LP: Yeah, that’s perfect. That kind of leads me to my next question. What do you guys think about the importance of having an internationally diverse campus especially at App, and how do you think INTAPP has really impacted that as far as bringing students in?
MA: I think it’s extremely important. One, a lot of people are worried about careers and their resume, so if you go study abroad or have an experience abroad, knowing another culture builds up your resume so highly, so it’s such a good thing for your resume. Just for life experiences, it’s amazing because you get to know a lot more about your culture and someone else’s culture, and to learn that. At Appalachian I remember when I visited this campus for the first time, so I was an exchange student my senior year of high school, and I came on a campus tour and I walked by the International Hallway, and I saw a Brazilian flag up there and I was like, “this is so cool that I can see my flag right here in a university in the United States” and that was one of the things that just blew me away, like this campus has something special with it. So INTAPP definitely has an impact of bringing international students here, and adding flags up there every semester. So, I think this is really important.
LP: Yeah, so for everyone listening, the hallway in the Student Union has flags of every country that someone has come to App from or studied abroad in?
MA: Yeah, so any faculty or student from that country that is here right now, or someone from Appalachain that is working or studying in that country right now.
LP: And there’s a ton of flags for everyone who wants to know.
MA: And actually, they cannot put up every single flag up there because of the Fire Department, so they have to switch it every semester.
LP: So it’s fair! So, how would someone want to get involved with INTAPP and they were interested in joining, what would that look like for them?
LH: So, for the application process, we’re a university funded organization so we have a cap on how many people we can bring into the club each semester. So we have an application process, normally it’s every semester, in the past sometimes it’s only been in the fall semester, that’s normally the time we get the most applications. But, spring and fall semester there’s an application that gets reviewed by all International Appalachian members, and from there we contact you about an interview, and then a group interview, there’s also a mixer in there before the interview. It’s kind of like a time where you can just hangout really casually with people and talk about your interests, and what led you to apply to INTAPP, stuff like that. So we have that, the interviews, and the group interviews, and from there that’s how we do it. It’s cool, it’s a really awesome way for you to show us what makes you want to be a part of International Appalachian, it gives you an opportunity to work in a group setting to kind of show your skills, and also for us to see you in the spotlight during your individual interview.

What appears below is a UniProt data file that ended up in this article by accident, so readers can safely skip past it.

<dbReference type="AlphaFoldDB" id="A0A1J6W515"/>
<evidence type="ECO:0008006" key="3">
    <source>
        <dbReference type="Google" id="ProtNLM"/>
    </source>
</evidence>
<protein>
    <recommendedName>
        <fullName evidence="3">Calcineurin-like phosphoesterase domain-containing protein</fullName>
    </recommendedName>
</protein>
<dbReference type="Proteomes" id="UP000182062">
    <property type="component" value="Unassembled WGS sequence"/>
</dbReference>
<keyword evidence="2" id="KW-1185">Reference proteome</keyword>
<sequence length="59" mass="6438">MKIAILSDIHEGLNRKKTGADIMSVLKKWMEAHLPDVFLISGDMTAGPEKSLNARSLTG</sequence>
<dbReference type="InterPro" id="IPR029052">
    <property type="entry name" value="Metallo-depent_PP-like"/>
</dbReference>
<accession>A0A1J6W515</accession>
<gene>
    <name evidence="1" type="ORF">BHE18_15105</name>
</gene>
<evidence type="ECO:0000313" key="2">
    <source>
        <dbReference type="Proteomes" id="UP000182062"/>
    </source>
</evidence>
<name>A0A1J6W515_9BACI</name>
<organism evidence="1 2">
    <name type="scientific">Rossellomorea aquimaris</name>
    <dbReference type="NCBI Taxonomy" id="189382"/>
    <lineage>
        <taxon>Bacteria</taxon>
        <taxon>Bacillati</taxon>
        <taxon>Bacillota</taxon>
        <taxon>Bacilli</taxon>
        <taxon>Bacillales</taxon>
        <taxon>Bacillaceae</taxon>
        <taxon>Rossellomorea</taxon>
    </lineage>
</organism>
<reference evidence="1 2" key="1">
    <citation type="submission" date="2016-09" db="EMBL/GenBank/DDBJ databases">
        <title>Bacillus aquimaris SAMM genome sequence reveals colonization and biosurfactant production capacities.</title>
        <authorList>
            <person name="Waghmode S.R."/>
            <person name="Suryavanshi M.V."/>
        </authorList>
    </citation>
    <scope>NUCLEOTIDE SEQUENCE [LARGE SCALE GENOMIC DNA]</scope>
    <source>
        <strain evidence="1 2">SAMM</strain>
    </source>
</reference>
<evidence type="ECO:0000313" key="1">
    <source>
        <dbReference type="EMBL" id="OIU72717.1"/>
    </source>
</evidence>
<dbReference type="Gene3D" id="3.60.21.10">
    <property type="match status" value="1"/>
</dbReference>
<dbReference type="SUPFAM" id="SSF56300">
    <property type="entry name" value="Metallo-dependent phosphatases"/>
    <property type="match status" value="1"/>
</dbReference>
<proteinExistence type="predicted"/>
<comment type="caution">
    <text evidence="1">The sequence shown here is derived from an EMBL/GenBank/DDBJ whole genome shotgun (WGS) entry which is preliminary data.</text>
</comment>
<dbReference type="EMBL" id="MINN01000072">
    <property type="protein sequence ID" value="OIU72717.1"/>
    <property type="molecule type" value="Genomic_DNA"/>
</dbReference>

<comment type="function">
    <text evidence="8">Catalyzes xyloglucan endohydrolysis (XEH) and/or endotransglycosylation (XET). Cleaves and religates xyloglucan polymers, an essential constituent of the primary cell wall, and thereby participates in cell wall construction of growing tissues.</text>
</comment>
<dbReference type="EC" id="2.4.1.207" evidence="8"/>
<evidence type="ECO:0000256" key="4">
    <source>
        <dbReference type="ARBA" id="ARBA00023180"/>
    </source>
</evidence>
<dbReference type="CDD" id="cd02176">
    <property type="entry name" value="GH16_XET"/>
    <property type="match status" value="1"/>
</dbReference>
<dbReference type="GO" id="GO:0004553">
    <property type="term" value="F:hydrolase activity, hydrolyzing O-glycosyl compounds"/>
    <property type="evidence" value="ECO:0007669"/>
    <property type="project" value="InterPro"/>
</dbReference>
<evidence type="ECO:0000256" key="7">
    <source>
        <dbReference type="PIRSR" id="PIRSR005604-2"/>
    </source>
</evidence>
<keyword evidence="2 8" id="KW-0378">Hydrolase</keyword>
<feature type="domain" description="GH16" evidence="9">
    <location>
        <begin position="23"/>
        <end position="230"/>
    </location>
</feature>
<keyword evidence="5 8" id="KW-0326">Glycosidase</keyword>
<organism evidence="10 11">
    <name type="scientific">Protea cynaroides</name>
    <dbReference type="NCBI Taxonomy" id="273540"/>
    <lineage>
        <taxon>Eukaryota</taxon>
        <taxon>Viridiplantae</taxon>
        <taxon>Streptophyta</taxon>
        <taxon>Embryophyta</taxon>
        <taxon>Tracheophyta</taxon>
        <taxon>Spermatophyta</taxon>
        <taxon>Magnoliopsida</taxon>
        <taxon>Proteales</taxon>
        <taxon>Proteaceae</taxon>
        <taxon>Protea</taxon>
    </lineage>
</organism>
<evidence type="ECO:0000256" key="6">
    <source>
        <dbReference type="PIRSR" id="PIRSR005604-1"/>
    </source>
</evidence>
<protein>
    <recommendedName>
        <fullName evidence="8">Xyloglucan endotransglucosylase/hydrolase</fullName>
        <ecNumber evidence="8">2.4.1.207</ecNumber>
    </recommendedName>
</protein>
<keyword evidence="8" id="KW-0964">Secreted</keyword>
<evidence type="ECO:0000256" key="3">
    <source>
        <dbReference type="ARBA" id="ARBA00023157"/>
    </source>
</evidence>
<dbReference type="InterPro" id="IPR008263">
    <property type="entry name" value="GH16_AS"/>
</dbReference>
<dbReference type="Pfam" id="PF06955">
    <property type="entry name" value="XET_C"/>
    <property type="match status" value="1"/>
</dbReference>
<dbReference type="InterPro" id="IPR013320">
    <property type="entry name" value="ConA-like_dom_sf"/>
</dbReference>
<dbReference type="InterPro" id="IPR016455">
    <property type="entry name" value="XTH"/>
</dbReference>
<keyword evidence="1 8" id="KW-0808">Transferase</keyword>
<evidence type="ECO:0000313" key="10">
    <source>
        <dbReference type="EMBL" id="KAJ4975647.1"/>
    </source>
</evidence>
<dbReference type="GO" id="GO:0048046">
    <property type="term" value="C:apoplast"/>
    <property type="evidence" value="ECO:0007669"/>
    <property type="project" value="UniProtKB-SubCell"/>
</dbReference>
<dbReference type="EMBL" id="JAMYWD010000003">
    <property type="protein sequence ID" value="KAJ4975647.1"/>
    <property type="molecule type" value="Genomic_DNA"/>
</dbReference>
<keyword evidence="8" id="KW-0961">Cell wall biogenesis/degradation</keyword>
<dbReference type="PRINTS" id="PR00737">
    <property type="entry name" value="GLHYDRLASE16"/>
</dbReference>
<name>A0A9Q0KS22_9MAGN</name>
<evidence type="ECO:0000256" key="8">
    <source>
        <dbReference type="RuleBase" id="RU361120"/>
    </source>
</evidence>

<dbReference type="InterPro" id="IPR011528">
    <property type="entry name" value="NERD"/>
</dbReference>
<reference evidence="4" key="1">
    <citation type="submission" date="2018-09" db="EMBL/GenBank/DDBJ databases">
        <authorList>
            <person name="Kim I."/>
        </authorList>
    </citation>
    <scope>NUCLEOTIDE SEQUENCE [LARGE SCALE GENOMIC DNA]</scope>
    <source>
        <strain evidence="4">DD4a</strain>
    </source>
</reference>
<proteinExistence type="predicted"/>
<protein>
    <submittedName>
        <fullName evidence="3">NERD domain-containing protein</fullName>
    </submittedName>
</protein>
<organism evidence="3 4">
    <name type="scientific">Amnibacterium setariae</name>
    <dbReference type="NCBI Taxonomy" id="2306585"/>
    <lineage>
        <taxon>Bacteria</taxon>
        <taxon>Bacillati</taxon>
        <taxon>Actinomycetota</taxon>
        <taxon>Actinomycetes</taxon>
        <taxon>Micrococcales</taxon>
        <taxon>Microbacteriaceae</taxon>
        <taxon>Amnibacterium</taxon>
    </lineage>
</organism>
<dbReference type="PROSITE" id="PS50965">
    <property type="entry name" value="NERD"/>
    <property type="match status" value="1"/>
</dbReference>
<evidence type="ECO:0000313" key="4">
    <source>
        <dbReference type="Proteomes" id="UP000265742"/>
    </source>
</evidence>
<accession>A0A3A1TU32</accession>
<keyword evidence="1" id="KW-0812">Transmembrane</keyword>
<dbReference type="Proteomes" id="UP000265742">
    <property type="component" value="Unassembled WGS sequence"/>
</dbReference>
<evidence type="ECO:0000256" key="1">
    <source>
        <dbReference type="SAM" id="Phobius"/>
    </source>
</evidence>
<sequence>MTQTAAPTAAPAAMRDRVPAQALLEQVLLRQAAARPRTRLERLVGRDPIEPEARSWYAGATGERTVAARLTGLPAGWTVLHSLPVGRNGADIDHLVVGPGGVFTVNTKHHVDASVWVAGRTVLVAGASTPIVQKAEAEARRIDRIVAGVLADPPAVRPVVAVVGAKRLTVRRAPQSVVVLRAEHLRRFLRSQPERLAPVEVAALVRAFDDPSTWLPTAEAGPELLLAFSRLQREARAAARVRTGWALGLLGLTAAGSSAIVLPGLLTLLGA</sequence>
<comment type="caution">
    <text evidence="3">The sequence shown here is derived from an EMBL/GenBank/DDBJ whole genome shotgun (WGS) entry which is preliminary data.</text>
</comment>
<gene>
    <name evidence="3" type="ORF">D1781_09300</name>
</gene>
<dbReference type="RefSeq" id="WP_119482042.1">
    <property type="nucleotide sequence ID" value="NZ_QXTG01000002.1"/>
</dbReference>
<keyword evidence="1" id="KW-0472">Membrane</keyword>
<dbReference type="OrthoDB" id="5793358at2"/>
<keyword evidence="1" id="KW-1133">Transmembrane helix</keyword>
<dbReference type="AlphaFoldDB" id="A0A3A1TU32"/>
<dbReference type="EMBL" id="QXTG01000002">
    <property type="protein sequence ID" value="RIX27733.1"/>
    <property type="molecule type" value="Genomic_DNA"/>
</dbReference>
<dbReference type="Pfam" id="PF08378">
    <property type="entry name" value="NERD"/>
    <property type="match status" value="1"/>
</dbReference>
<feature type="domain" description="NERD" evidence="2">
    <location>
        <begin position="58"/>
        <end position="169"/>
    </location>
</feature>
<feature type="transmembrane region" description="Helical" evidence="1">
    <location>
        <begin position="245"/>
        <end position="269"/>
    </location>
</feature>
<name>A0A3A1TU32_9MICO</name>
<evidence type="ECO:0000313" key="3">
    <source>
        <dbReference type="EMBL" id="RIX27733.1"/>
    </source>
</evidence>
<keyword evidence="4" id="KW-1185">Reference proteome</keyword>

LP: So, as far as coming to America or going to Chile, what was a big culture shock for either of you when you got here?
LH: So for me going to Chile, obviously we live in Boone, so it’s a mountain town. The city that I was living in Valparaiso and Vina del Mar, those are not small towns, they’re pretty big, and they are on the ocean instead of in the mountains so, it was just a complete change of scenery. There was always movement between the metro running between buses running between cars honking at each other. The apartment that I lived in was right along a main street so I could always hear traffic, so for me it was hard to sleep for the first couple of days because it was just such a change in environment and for me I’ve always said, “I like the mountains, the mountains are my place, I could never live at the beach.” But, I grew to really love the ocean, and being that close to it was such a blessing and such a cool thing because whenever I need to de-stress or decompress here I normally go for a hike, whereas there, I would go and buy an empanada and I would sit on the rocks and there were these huge sea lions that were right next to my school and they are the goofiest creatures, they’re so huge and floppy, and sometimes mean, but playful too! I don’t know. So, it was nice to just be able to go and sit by the water and kind of relax and do that same kind of thing that I do here. It’s very different, but you find pieces--you always find your spot wherever you are, you know? Even if it takes some adjusting, you learn different things about yourself. For me, I’ve always been somebody who’s never really been comfortable with silence. I’m always, I would always just make conversation even if it was just talking about the weather, something as trivial as that, I was just never good with silence. But, being in a country where nobody really speaks English, it’s harder to make that tiny conversation, it really taught me how to be quiet and just to listen, and that conversation isn’t always necessary, and you actually learn an equal amount, if not more, from being silent and just taking things in.